At the beginning of the nineties, Joseph Rodríguez documented the daily lives of gangsters at Boyle Heights in Los Angeles, using a Leica M2 and an M6. He speaks about the brothers Javier and Mark, whom he met while doing research for his East Side StoriesGang Life in East LA series, and what became of them.
Berlin, 1945–2000: A Photographic Subject untersucht, wie deutsche und internationale Fotografen Berlin zwischen den unmittelbaren Nachkriegsjahren und dem Ende des 20. Jahrhunderts fotografierten.
Opening at Sept. 18, 2020
Over the past 40 years, Jamel Shabazz has created a singular archive of New York life on the move, finding intimate moments of beauty and humanity in the most unlikely of places: the public transit system.
The subway system in New York City snakes through each of its five boroughs, connecting residents via hundreds of miles of electrified tracks. Just as passengers have been accustomed to the idiosyncrasies of the Metropolitan Transit Authority (MTA) — including its frequent delays and signal malfunctions — so too have they become familiar with art and performing arts within the trains and stations. In the 1980s, in particular, as street art exploded around the city, the steel train cars became the canvases for graffiti artists.
De media toonden de ellende en het geweld, fotograaf Jamel Shabazz ontmoette veel leuke, zelfbewuste zwarte New Yorkers in de metro.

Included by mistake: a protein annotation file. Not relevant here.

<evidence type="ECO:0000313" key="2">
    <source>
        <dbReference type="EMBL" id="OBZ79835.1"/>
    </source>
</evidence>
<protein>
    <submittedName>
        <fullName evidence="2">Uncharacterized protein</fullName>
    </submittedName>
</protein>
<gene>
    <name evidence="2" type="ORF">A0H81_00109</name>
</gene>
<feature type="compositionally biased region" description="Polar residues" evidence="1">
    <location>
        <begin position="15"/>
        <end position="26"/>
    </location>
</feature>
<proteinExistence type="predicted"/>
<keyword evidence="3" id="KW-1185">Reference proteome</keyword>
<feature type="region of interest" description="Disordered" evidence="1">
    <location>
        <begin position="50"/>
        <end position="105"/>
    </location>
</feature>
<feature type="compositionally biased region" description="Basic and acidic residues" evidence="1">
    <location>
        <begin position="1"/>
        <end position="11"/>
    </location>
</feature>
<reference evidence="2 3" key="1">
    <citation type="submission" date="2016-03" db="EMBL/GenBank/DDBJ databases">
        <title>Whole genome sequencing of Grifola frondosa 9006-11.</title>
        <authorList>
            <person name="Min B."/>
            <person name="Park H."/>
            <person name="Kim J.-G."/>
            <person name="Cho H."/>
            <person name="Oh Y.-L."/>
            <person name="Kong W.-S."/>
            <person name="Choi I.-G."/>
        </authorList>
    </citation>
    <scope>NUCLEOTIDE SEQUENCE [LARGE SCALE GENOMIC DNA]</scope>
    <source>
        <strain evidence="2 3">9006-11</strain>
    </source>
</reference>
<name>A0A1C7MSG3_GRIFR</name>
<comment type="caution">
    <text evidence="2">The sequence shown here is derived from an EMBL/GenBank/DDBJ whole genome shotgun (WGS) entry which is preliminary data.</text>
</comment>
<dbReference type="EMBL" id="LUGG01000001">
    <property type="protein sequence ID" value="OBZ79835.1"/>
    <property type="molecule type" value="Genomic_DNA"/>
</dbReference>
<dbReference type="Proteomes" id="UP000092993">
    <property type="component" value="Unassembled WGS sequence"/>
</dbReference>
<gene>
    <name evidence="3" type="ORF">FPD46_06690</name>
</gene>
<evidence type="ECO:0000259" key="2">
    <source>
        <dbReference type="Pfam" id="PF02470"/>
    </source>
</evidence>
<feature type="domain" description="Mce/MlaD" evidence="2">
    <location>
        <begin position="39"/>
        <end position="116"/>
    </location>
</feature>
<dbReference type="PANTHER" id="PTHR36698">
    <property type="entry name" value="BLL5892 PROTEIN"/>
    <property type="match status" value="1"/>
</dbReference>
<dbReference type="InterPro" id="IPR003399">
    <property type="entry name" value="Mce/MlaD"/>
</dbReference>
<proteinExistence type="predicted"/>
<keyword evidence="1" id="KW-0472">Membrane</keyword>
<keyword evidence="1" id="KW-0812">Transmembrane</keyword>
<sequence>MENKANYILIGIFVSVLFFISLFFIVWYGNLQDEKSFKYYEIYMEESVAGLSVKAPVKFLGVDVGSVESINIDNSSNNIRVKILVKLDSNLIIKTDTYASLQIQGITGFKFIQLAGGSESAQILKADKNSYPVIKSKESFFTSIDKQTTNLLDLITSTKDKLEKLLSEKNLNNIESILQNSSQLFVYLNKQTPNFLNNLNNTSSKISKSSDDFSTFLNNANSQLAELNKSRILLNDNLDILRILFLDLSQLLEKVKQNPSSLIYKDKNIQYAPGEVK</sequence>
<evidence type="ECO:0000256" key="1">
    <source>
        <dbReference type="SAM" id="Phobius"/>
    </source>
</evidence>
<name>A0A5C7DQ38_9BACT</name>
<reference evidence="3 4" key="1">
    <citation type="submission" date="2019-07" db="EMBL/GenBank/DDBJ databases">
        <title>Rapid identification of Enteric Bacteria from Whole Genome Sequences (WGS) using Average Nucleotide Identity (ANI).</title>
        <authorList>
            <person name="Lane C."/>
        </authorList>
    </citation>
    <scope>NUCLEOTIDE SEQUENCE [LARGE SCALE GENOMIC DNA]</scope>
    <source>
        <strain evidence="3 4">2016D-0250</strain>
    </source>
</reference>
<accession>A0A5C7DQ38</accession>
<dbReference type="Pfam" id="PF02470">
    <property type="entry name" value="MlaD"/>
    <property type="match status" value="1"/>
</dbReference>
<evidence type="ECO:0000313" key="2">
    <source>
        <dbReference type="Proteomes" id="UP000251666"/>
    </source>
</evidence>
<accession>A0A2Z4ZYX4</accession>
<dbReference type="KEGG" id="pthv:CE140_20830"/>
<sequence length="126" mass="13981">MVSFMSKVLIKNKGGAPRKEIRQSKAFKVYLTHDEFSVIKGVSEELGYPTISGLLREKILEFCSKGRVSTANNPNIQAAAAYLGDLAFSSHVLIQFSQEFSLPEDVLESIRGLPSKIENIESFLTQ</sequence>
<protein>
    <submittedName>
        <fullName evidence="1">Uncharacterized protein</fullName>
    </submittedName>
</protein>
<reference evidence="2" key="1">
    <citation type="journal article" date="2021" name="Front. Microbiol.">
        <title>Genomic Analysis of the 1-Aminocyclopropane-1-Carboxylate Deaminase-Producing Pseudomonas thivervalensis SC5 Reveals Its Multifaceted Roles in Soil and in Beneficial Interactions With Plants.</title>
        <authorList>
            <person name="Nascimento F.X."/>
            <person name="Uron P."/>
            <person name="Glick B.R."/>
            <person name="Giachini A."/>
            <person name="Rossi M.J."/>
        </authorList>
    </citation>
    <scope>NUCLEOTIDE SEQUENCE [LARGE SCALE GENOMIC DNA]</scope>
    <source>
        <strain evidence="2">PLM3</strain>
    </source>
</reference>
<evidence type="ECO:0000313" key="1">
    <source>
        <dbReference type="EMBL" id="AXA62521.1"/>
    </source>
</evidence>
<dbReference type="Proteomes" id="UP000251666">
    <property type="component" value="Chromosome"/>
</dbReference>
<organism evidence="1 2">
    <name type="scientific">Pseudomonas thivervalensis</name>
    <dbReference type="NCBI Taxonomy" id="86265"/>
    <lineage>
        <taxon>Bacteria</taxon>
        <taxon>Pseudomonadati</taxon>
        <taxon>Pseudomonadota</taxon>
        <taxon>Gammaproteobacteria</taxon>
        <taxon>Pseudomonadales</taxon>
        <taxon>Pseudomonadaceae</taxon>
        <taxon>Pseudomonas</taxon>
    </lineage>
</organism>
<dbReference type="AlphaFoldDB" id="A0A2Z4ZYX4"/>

Nach der Ausstellung City Metro von Jamel Shabazz in der Kölner Galerie Bene Taschen ist jetzt das gleichnamige Buch erschienen. Die 51 Arbeiten, welche seit Anfang der 1980er Jahre entstanden sind, zeigen einen anderen „Big Apple“, jenseits der prestigeträchtigen Avenues und des schillernden Broadways.
amel Shabazz has long been recognized as one of the leading figures on the New York street photography scene. Born and raised in Red Hook, Brooklyn, he has spent the past four decades documenting the rapidly changing social fabric of New York City. Active humanism drives Shabazz in his imagemaking, as he consistently seeks to show and preserve the city’s many populations, regardless of their age, class, race or occupation, with the New York City transit system serving as the natural backdrop to many of his most iconic images.
Finally, the show Streetlife featuring works of Jamel Shabazz its about to open in the Museum aan het Vrijthof in Maastricht!
Remember the pre-COVID days, when travelling on public transport seemed like an unremarkable act? And the enforced physical proximity of other people on a commute was nothing more than an inconvenience? Now, more than ever, there’s something especially poignant and joyful about Jamel Shabazz’s newly published collection of archival photographs, depicting New Yorkers happily occupying the shared space of the city subway.
text by Thomas Linden